Who doesn’t love a juicy, red, ripe strawberry? Most gardeners welcome their concentrated harvest that comes fast and furious in June (or a bit earlier in some of the warmest southern states) but lament how fast it is over; here for Father’s Day, gone by Fourth of July.
Did you know you can eat your strawberries now and have more fresh later in the summer too? Yes, right from your own garden! Let’s look at the different types of strawberries and where they might fit in your garden plan.
June-bearing strawberry varieties set fruit buds in response to the shortening day length and cooler temperatures of autumn. They then flower and produce their crop the following summer. The crop ripens during a concentrated time period of just a few weeks, typically in mid-June to early July. Hence, they are referred to as “June-bearers.” Within this large group, there are many varieties. With proper planning and selection of varieties, it is quite possible to extend the harvest for an extra week or two beyond the main season. Choose an early flowering and maturing variety, such as Earliglow, to start the harvest. Add a mid-season variety or two, Cavendish or Jewel are favorites, for the bulk of your patch. If you hunger for still more berries, a late season June-bearer can round out your harvest and extend it into mid-July.
June-bearing strawberries should be given a year to establish a strong rot system and plant before producing a crop. In subsequent years, after harvest, they will produce runner plants and tend to form dense, matted rows of plants. With annual renovation, a patch of June-bearing strawberries will remain productive for 4 to 5 years. They are especially suited to the homestead garden where you have the space to grow several different varieties of berries in multiple rows. Due to their relatively concentrated harvest and large volume of fruit, they easily provide ample fruit for making jam or stocking your freezer for winter.
The term ever-bearing is a bit of a misnomer. As plant breeders sought to develop varieties that would produce over a longer time period, they discovered several varieties that, in addition to the tradition June crop, also produced a smaller crop of fruit later in the summer, usually about a month after the main crop. Even though, they did not yield a continuous season-long crop, they were termed ever-bearing. Ozark Beauty and Quinalt have been popular, disease-resistant choices in this group. You might enjoy these ever-bearing strawberries if you want to do the bulk of your jam making early in the season and then enjoy a few additional fresh strawberries along side your other summer fruit harvest.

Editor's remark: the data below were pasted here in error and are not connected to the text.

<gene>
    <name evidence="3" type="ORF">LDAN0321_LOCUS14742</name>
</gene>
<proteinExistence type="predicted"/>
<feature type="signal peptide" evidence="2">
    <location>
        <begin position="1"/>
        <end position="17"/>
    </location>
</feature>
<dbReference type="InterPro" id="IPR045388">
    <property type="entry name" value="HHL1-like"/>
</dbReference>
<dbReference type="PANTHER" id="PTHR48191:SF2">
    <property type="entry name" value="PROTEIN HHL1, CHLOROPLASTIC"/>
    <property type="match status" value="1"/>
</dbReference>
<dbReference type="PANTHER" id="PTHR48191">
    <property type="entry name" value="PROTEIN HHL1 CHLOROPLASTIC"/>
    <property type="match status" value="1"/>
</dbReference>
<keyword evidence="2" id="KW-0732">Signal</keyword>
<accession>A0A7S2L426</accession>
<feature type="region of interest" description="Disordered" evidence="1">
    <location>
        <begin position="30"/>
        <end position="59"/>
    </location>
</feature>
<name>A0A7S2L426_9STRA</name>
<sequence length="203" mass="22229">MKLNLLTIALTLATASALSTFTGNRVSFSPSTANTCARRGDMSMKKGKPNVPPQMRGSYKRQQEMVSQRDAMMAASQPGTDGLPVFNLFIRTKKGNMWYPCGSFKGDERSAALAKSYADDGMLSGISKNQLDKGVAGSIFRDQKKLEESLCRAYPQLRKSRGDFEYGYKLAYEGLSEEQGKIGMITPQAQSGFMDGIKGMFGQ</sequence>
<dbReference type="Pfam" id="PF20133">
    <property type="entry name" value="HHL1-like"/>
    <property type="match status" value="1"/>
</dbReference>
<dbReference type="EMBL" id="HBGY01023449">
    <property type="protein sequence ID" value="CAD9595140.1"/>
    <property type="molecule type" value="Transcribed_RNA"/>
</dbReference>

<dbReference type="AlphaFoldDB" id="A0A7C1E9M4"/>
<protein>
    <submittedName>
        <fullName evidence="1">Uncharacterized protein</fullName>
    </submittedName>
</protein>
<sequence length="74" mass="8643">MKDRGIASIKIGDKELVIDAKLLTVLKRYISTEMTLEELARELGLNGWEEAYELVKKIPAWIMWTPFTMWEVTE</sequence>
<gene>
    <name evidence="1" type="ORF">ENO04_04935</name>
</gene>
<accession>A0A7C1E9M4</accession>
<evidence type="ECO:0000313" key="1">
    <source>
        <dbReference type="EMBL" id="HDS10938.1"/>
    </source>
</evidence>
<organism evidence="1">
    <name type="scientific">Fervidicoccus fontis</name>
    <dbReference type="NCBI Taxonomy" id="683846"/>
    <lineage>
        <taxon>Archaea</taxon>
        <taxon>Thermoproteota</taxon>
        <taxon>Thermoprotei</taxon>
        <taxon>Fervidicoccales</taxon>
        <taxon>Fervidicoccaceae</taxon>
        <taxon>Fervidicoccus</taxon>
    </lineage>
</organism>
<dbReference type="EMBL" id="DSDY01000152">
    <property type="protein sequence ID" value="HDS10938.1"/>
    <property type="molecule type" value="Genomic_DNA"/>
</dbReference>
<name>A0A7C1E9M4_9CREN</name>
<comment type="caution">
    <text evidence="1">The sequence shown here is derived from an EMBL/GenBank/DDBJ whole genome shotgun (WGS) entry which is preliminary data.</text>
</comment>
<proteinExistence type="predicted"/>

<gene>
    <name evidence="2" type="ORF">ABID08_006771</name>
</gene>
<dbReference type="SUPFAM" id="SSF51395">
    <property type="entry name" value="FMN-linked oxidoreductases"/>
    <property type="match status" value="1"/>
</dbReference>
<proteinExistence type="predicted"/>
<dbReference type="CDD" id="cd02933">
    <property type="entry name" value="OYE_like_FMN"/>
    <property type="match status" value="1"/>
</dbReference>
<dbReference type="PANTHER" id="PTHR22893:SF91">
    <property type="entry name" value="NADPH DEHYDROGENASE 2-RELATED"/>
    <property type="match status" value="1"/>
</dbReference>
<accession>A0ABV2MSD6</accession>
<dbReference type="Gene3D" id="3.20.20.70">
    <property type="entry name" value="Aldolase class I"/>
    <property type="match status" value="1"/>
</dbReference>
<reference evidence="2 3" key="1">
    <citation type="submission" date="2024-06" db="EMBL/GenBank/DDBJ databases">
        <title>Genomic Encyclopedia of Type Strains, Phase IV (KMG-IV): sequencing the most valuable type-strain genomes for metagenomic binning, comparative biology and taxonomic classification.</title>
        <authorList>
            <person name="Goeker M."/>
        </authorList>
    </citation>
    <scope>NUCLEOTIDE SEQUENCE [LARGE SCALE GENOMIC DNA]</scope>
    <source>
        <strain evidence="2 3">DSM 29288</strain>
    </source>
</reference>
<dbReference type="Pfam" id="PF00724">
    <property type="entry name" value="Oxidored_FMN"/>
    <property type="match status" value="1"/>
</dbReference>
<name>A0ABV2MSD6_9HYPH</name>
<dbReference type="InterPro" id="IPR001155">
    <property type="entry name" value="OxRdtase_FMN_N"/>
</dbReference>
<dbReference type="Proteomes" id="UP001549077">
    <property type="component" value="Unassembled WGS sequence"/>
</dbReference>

As plant breeders continued the search for season-long strawberries, they more recently selected for varieties that did not set their buds in the limited time frame of the shorter autumn days, but rather set buds in small quantify over all but the very hottest weeks of summer. These new berries were “day (light) neutral.” They produce very few runner plants, putting their energy instead into continuos fruit production. Although the plants will produce for several years, they are often grown as annuals. This makes them very suitable for container planting and small urban gardens. Day neutral strawberries are an excellent choice if you’d prefer an ongoing, small supply of fruit for fresh eating and are less interested in a marathon jam making session.
Frais de Bois, Wood, Alpine or Wild Strawberries
These novelty berries were once coveted by nobility for their intense sweet flavor. Berries, depending on variety, are red or sometimes pale yellow with pineapple-like flavor. Their popularity probably declined due to the small berry size, mainly under an inch long and tedious to pick. The plants do not typically produce runners but are instead produced from seed. Once established they reseed readily and produce copious new plantlets. They can be used for edging borders, in containers such a s window boxes, or contained in an herb garden. You may have to weed some out occasionally to contain them to their assigned space. These jewel-like gems are perfect for that special novelty touch to top a dessert or to enjoy with fresh cream.
No matter your space or growing environment—city balcony, suburban yard or rural homestead—there’s a strawberry for you!
Adapted from The BackYard Berry Book: A complete guide to growing berries, brambles and vine fruit in the home garden by Stella Otto